TY - JOUR

T1 - Baroclinic instabilities in Jupiter's zonal flow

AU - Gierasch, Peter J.

AU - Ingersoll, Andrew P.

AU - Pollard, David

N1 - Funding Information:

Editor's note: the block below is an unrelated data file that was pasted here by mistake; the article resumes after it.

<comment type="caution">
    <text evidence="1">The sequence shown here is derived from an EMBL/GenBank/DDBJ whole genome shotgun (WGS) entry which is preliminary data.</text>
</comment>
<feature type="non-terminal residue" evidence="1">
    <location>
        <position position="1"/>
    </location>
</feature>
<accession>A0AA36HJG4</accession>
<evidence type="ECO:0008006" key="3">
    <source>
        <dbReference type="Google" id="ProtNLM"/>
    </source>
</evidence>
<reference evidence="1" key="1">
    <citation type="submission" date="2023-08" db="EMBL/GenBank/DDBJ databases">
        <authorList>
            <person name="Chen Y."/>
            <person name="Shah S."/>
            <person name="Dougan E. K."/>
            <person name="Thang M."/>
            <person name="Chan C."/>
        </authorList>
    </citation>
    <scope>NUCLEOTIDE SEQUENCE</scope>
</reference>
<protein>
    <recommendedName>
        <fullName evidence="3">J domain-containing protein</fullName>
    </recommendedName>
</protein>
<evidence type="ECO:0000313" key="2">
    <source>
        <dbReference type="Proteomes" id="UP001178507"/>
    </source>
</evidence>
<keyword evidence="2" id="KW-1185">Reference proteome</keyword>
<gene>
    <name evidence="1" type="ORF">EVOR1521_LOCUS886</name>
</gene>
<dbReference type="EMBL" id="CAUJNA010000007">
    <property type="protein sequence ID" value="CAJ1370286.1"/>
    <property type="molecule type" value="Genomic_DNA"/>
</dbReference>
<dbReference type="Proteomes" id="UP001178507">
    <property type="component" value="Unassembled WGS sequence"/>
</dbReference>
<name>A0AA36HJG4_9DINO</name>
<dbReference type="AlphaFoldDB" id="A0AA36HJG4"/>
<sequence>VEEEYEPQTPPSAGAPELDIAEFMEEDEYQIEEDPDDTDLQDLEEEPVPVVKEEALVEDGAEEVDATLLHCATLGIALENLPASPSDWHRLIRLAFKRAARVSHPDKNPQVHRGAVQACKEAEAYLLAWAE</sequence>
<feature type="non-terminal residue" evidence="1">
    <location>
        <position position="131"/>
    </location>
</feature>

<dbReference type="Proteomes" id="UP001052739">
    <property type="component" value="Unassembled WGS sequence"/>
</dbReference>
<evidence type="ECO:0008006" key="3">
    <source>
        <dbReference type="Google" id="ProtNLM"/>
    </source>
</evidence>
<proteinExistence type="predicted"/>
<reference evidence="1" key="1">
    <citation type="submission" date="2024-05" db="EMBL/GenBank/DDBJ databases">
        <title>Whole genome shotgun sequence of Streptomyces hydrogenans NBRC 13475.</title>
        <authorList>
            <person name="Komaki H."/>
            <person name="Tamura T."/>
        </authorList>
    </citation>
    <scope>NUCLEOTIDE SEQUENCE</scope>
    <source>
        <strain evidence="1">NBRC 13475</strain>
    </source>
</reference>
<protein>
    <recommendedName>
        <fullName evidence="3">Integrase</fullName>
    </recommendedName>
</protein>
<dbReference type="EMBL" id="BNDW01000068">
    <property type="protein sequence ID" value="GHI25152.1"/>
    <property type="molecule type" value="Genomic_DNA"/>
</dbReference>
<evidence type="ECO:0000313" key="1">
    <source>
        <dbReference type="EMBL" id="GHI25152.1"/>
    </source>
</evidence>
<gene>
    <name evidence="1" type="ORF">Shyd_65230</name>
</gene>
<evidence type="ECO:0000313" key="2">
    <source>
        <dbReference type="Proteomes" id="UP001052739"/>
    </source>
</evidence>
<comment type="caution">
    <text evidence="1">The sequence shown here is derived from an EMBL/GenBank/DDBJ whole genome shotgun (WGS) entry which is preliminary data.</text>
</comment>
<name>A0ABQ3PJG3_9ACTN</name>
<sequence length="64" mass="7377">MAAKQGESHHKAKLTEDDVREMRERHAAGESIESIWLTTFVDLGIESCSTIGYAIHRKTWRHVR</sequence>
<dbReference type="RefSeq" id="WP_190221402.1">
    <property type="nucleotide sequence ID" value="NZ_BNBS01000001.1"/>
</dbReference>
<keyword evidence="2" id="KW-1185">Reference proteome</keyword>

atmospherIeca. rus 33, 388-409. MCINTYRE, M. E. (1972)B. aroclinicin stabilityo f an BARCILON, A., AND GIERASCH,P . J. (1970).A moist Hadley cell model for Jupiter's cloud bands.J . Atmos. Sci. 27, 550-560. CHARNEY, J. G., AND STERN, M. E. (1962).O n the stabilityo f internabl aroclinijce tsi n a rotatinga tmo-sphereJ.. Atmos. Sci. 19, 159-172. EADY, E. T. (1949)L. ong wavesa ndc yclinew aves. Tellus l, 33-52. GIERASCH, P. J. (1976)J.o vian meteorologyla: rge-scalem oistc onvectionIc.a rus 29, 445-454. GIERASCH,P . J., AND GOODY,R . M. (1969).R adiative time constantsin the atmospheroef Jupiter. J. Atmos. Sci. 26, 979-980. GIERASCH, P. J., INGERSOLL,A . P., AND WILLIAMS, R. T. (1973)R. adiativein stabilitoy f a cloudyp lanet-ary atmospherIec.a rus 19, 473-481. GILL, A. E., GREEN, J. S. A., AND SIMMONS,A . J. (1974).E nergyp artitionin the large-scaloec eanc ir-culationa nd the productiono f mid-oceane ddies. Deep-Sea Res. 21, 499-528. HESS, S. L., AND PANOFSKY, H. A. (1951)T. he atmo-sphereso f the other planets.In Compendium of Meteorology (T. F. Malone, Ed.), pp. 391-398. Amer. MeteorolS. oc.,Boston. HOLTON, J. R. (1972).A n Introduction to Dynamic This work was supporteidn part by NASA Grant idealizedm odeol f the polarn ightje t.Q uart. J. Roy. NGL 05-002-00t3o the CaliforniaIn stituteo f Technol-Meteorol. Soc. 98, 165-174. ogy and by Grant NGL 33-010-18f6r om the NASA PEEK, B. M. (1958).T he Planet PlanetaryA tmospherePsr ogramt o Cornell Univer-Faber,L ondon. sity. EJ.G. acknowledgethse s upporot f an Alfred P. SMITH, B. A., SODERBLOM,L . A., JOHNSON,T . V., Sloan researcfhe llowshipT. his paperis Contribution INGERSOLL, m. P., COLLINS, S. A., SHOEMAKER, Number3 112o f the Divisiono f Geologicaal ndPlanet-E. M., HUNT, G. E. MASURSKY, H., CARR, M. H., ary Sciences,C alifornia Institute of Technology, DAVIES, M. E., COOKI I, A. F., BOYCE, J., DANIEL-PasadenaC,a lifornia9, 1125. SON, G. E., OWEN, T., SAGAN, C., BEEBE, R. F., VEVERKA, J., STROM, R. G., McCAULEY, J. F., MORRISON,D ., BRIGGS,G . A., SUOMI, V. E. (1979). The Jupiter systemth roughth ee yeso f VoyagerI. Science 204,9 51-972. STEVENSON,D . J., AND SALPETER,E . E. (1976)I.n ter-ior modelso f Jupiter. In Jupiter (T. Gehrels,E d.), pp. 85-112.U niv. of ArizonaP ress,T ucson. STEVENSON,D . J., AND SALPETER,E . E. (1977).T he phase diagram and transport properties for hydrogen-heliuflmui d planetsA.s tron. J. Suppl. 35, 221-237. STONE, P. H. (1967).A n applicatioonf baroclinics ta-bility theoryt o the dynamicso f the Jovian atmo-sphereJ.. Atmos. Sci. 24, 642-652. STONE, P. H. (1972).A simplifiedra diative-dynamical model for the static stability of rotatinga tmo-spheresJ.. Atmos. Sci. 29, 405-418. STONE, E H. (1976)T. he meteorologoyf the Jovian atmospherIen. Jupiter (T. Gehrels,E d.), pp. 586-620. Univ. of ArizonaP ress,T ucson. WEIDENSCHILLING, S. J., AND LEWIS, J. S. (1973). Atmospherica nd cloud structureso f the Jovian planetsI.c arus 20, 465-476. WILLIAMS, G. P. (1978). Planetaryc irculations1: . Barotropicr epresentatioonf Jovian and terrestrial turbulenceJ.. Atmos. Sci. 35, 1399-1426. WILLIAMS, G. P. (1979)P. lanetarcyi rculations2:. The Jovian quasi-geostrophreicg imeJ.. Atmos. Sci. 36, 932-968.